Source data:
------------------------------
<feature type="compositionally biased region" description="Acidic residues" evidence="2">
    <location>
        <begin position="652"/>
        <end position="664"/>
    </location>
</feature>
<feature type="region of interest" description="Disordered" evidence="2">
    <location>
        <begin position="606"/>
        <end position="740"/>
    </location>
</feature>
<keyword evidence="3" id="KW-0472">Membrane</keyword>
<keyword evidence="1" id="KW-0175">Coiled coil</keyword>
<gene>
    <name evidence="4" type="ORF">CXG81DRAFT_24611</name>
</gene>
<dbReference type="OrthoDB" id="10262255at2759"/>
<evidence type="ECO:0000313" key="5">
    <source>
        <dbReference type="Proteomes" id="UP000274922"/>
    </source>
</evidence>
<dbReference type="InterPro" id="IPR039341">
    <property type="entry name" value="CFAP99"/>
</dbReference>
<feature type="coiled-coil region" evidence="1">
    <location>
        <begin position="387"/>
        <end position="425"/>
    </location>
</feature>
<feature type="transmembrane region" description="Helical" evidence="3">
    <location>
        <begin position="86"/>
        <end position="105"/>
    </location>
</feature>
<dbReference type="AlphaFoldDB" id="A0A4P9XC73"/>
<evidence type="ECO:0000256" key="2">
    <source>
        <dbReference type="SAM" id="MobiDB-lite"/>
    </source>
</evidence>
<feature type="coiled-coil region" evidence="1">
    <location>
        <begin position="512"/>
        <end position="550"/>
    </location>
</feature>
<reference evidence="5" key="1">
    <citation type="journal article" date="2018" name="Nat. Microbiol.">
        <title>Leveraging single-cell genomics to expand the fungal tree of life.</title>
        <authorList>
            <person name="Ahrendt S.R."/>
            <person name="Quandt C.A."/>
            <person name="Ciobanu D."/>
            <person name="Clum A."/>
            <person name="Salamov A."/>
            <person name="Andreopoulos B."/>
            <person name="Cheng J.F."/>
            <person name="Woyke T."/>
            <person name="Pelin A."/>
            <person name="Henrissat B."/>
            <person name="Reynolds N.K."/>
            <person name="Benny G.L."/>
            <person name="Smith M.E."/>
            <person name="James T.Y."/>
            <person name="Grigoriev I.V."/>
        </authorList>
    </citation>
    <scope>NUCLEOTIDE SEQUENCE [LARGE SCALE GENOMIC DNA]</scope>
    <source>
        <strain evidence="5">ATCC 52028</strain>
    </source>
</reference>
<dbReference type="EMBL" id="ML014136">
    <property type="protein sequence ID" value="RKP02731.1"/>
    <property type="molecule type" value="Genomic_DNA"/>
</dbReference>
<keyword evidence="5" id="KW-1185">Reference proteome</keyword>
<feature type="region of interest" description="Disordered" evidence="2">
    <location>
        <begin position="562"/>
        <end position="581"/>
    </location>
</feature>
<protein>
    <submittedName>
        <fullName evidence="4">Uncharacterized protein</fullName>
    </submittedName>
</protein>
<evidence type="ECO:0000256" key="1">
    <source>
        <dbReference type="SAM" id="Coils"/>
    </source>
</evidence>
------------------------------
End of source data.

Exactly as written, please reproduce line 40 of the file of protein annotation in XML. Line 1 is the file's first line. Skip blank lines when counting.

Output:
<evidence type="ECO:0000256" key="2">